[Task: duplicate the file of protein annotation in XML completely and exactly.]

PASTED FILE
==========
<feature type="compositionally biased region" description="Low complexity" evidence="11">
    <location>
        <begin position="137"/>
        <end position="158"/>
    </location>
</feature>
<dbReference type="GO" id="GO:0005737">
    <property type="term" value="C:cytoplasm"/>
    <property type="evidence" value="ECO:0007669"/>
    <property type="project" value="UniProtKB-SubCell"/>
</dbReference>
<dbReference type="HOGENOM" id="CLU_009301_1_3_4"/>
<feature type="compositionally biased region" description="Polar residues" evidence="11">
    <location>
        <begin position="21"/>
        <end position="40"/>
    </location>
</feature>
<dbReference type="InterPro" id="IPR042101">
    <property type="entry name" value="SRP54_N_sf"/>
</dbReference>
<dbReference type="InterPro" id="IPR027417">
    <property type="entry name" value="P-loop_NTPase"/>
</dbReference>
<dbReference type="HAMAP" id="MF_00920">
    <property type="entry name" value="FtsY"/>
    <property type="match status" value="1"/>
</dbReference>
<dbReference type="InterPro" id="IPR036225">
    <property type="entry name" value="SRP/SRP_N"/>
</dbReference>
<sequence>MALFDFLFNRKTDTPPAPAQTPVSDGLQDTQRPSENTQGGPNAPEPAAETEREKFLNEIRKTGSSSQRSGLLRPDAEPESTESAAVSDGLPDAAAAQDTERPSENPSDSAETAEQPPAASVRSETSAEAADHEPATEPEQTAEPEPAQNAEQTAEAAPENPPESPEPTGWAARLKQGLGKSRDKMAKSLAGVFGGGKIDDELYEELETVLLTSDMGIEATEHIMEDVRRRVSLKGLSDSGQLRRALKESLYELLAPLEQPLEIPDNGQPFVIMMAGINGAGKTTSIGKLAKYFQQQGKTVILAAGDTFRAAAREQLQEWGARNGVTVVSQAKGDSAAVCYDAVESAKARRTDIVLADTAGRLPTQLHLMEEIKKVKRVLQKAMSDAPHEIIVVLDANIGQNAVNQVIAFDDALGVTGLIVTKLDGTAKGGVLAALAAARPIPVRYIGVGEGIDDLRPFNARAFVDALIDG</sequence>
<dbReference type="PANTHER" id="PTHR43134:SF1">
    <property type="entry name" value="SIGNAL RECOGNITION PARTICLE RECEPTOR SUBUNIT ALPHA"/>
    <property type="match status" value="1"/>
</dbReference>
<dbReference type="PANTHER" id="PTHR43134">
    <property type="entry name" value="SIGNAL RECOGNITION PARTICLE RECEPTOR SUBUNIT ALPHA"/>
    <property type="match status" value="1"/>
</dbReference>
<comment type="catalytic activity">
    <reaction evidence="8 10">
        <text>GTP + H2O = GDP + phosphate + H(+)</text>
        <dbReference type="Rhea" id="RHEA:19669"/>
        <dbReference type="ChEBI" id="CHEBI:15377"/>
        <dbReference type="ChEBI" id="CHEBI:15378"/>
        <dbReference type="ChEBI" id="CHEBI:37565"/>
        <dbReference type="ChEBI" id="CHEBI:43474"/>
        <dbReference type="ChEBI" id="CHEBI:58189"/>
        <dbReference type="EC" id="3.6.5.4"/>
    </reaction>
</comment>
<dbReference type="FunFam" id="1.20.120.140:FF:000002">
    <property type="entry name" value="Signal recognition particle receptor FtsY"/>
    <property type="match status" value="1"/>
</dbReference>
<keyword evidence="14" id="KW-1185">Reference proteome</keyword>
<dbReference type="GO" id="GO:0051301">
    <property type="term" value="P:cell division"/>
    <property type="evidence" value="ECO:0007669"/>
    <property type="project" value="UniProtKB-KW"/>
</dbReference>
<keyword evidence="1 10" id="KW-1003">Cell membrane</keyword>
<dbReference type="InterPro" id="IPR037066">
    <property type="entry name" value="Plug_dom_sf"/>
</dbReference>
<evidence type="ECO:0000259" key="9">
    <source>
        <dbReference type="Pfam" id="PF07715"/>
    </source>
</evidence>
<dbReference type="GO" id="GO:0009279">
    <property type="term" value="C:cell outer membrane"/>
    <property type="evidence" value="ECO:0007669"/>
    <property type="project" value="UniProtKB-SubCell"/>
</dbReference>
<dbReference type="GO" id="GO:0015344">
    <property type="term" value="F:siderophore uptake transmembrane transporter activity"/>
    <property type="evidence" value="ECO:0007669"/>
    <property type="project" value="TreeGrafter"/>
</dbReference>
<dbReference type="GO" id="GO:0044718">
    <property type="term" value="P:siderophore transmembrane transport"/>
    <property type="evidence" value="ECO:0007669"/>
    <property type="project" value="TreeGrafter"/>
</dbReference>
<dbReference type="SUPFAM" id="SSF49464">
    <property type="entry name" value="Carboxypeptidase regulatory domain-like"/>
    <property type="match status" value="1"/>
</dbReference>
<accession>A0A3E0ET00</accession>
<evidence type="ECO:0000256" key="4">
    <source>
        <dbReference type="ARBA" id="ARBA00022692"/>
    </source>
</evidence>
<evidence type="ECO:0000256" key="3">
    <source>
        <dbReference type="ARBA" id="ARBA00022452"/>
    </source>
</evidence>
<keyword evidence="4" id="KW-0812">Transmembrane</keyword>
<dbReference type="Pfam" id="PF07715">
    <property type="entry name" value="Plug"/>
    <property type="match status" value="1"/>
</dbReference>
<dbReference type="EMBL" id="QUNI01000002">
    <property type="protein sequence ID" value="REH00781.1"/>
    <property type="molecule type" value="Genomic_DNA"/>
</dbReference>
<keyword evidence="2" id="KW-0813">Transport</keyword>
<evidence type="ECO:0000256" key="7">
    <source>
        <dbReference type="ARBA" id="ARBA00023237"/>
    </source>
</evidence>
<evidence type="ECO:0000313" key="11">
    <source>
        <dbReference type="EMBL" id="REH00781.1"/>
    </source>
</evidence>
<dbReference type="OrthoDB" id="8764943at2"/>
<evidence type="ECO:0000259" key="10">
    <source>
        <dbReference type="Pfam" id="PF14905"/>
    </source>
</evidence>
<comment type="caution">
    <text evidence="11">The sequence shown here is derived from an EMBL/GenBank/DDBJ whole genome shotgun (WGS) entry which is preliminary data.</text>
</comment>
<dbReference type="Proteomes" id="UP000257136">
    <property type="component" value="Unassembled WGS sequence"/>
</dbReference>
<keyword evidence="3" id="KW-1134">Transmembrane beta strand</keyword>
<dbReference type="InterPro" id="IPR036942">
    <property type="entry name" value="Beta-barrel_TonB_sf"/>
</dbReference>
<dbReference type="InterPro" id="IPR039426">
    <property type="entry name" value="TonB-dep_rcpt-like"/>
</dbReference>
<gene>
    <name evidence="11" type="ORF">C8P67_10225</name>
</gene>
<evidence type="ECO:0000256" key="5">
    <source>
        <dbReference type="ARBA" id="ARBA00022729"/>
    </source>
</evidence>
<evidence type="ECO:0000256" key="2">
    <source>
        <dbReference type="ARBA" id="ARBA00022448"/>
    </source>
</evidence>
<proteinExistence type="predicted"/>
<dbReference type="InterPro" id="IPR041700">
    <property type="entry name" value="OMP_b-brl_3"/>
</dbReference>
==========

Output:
<feature type="compositionally biased region" description="Low complexity" evidence="11">
    <location>
        <begin position="137"/>
        <end position="158"/>
    </location>
</feature>
<dbReference type="GO" id="GO:0005737">
    <property type="term" value="C:cytoplasm"/>
    <property type="evidence" value="ECO:0007669"/>
    <property type="project" value="UniProtKB-SubCell"/>
</dbReference>
<dbReference type="HOGENOM" id="CLU_009301_1_3_4"/>
<feature type="compositionally biased region" description="Polar residues" evidence="11">
    <location>
        <begin position="21"/>
        <end position="40"/>
    </location>
</feature>
<dbReference type="InterPro" id="IPR042101">
    <property type="entry name" value="SRP54_N_sf"/>
</dbReference>
<dbReference type="InterPro" id="IPR027417">
    <property type="entry name" value="P-loop_NTPase"/>
</dbReference>
<dbReference type="HAMAP" id="MF_00920">
    <property type="entry name" value="FtsY"/>
    <property type="match status" value="1"/>
</dbReference>
<dbReference type="InterPro" id="IPR036225">
    <property type="entry name" value="SRP/SRP_N"/>
</dbReference>
<sequence>MALFDFLFNRKTDTPPAPAQTPVSDGLQDTQRPSENTQGGPNAPEPAAETEREKFLNEIRKTGSSSQRSGLLRPDAEPESTESAAVSDGLPDAAAAQDTERPSENPSDSAETAEQPPAASVRSETSAEAADHEPATEPEQTAEPEPAQNAEQTAEAAPENPPESPEPTGWAARLKQGLGKSRDKMAKSLAGVFGGGKIDDELYEELETVLLTSDMGIEATEHIMEDVRRRVSLKGLSDSGQLRRALKESLYELLAPLEQPLEIPDNGQPFVIMMAGINGAGKTTSIGKLAKYFQQQGKTVILAAGDTFRAAAREQLQEWGARNGVTVVSQAKGDSAAVCYDAVESAKARRTDIVLADTAGRLPTQLHLMEEIKKVKRVLQKAMSDAPHEIIVVLDANIGQNAVNQVIAFDDALGVTGLIVTKLDGTAKGGVLAALAAARPIPVRYIGVGEGIDDLRPFNARAFVDALIDG</sequence>
<dbReference type="PANTHER" id="PTHR43134:SF1">
    <property type="entry name" value="SIGNAL RECOGNITION PARTICLE RECEPTOR SUBUNIT ALPHA"/>
    <property type="match status" value="1"/>
</dbReference>
<dbReference type="PANTHER" id="PTHR43134">
    <property type="entry name" value="SIGNAL RECOGNITION PARTICLE RECEPTOR SUBUNIT ALPHA"/>
    <property type="match status" value="1"/>
</dbReference>
<comment type="catalytic activity">
    <reaction evidence="8 10">
        <text>GTP + H2O = GDP + phosphate + H(+)</text>
        <dbReference type="Rhea" id="RHEA:19669"/>
        <dbReference type="ChEBI" id="CHEBI:15377"/>
        <dbReference type="ChEBI" id="CHEBI:15378"/>
        <dbReference type="ChEBI" id="CHEBI:37565"/>
        <dbReference type="ChEBI" id="CHEBI:43474"/>
        <dbReference type="ChEBI" id="CHEBI:58189"/>
        <dbReference type="EC" id="3.6.5.4"/>
    </reaction>
</comment>
<dbReference type="FunFam" id="1.20.120.140:FF:000002">
    <property type="entry name" value="Signal recognition particle receptor FtsY"/>
    <property type="match status" value="1"/>
</dbReference>
<keyword evidence="14" id="KW-1185">Reference proteome</keyword>
<dbReference type="GO" id="GO:0051301">
    <property type="term" value="P:cell division"/>
    <property type="evidence" value="ECO:0007669"/>
    <property type="project" value="UniProtKB-KW"/>
</dbReference>
<keyword evidence="1 10" id="KW-1003">Cell membrane</keyword>
<dbReference type="InterPro" id="IPR037066">
    <property type="entry name" value="Plug_dom_sf"/>
</dbReference>
<evidence type="ECO:0000259" key="9">
    <source>
        <dbReference type="Pfam" id="PF07715"/>
    </source>
</evidence>
<dbReference type="GO" id="GO:0009279">
    <property type="term" value="C:cell outer membrane"/>
    <property type="evidence" value="ECO:0007669"/>
    <property type="project" value="UniProtKB-SubCell"/>
</dbReference>
<dbReference type="GO" id="GO:0015344">
    <property type="term" value="F:siderophore uptake transmembrane transporter activity"/>
    <property type="evidence" value="ECO:0007669"/>
    <property type="project" value="TreeGrafter"/>
</dbReference>
<dbReference type="GO" id="GO:0044718">
    <property type="term" value="P:siderophore transmembrane transport"/>
    <property type="evidence" value="ECO:0007669"/>
    <property type="project" value="TreeGrafter"/>
</dbReference>
<dbReference type="SUPFAM" id="SSF49464">
    <property type="entry name" value="Carboxypeptidase regulatory domain-like"/>
    <property type="match status" value="1"/>
</dbReference>
<accession>A0A3E0ET00</accession>
<evidence type="ECO:0000256" key="4">
    <source>
        <dbReference type="ARBA" id="ARBA00022692"/>
    </source>
</evidence>
<evidence type="ECO:0000256" key="3">
    <source>
        <dbReference type="ARBA" id="ARBA00022452"/>
    </source>
</evidence>
<keyword evidence="4" id="KW-0812">Transmembrane</keyword>
<dbReference type="Pfam" id="PF07715">
    <property type="entry name" value="Plug"/>
    <property type="match status" value="1"/>
</dbReference>
<dbReference type="EMBL" id="QUNI01000002">
    <property type="protein sequence ID" value="REH00781.1"/>
    <property type="molecule type" value="Genomic_DNA"/>
</dbReference>
<keyword evidence="2" id="KW-0813">Transport</keyword>
<evidence type="ECO:0000256" key="7">
    <source>
        <dbReference type="ARBA" id="ARBA00023237"/>
    </source>
</evidence>
<evidence type="ECO:0000313" key="11">
    <source>
        <dbReference type="EMBL" id="REH00781.1"/>
    </source>
</evidence>
<dbReference type="OrthoDB" id="8764943at2"/>
<evidence type="ECO:0000259" key="10">
    <source>
        <dbReference type="Pfam" id="PF14905"/>
    </source>
</evidence>
<comment type="caution">
    <text evidence="11">The sequence shown here is derived from an EMBL/GenBank/DDBJ whole genome shotgun (WGS) entry which is preliminary data.</text>
</comment>
<dbReference type="Proteomes" id="UP000257136">
    <property type="component" value="Unassembled WGS sequence"/>
</dbReference>
<keyword evidence="3" id="KW-1134">Transmembrane beta strand</keyword>
<dbReference type="InterPro" id="IPR036942">
    <property type="entry name" value="Beta-barrel_TonB_sf"/>
</dbReference>
<dbReference type="InterPro" id="IPR039426">
    <property type="entry name" value="TonB-dep_rcpt-like"/>
</dbReference>
<gene>
    <name evidence="11" type="ORF">C8P67_10225</name>
</gene>
<evidence type="ECO:0000256" key="5">
    <source>
        <dbReference type="ARBA" id="ARBA00022729"/>
    </source>
</evidence>
<evidence type="ECO:0000256" key="2">
    <source>
        <dbReference type="ARBA" id="ARBA00022448"/>
    </source>
</evidence>
<proteinExistence type="predicted"/>
<dbReference type="InterPro" id="IPR041700">
    <property type="entry name" value="OMP_b-brl_3"/>
</dbReference>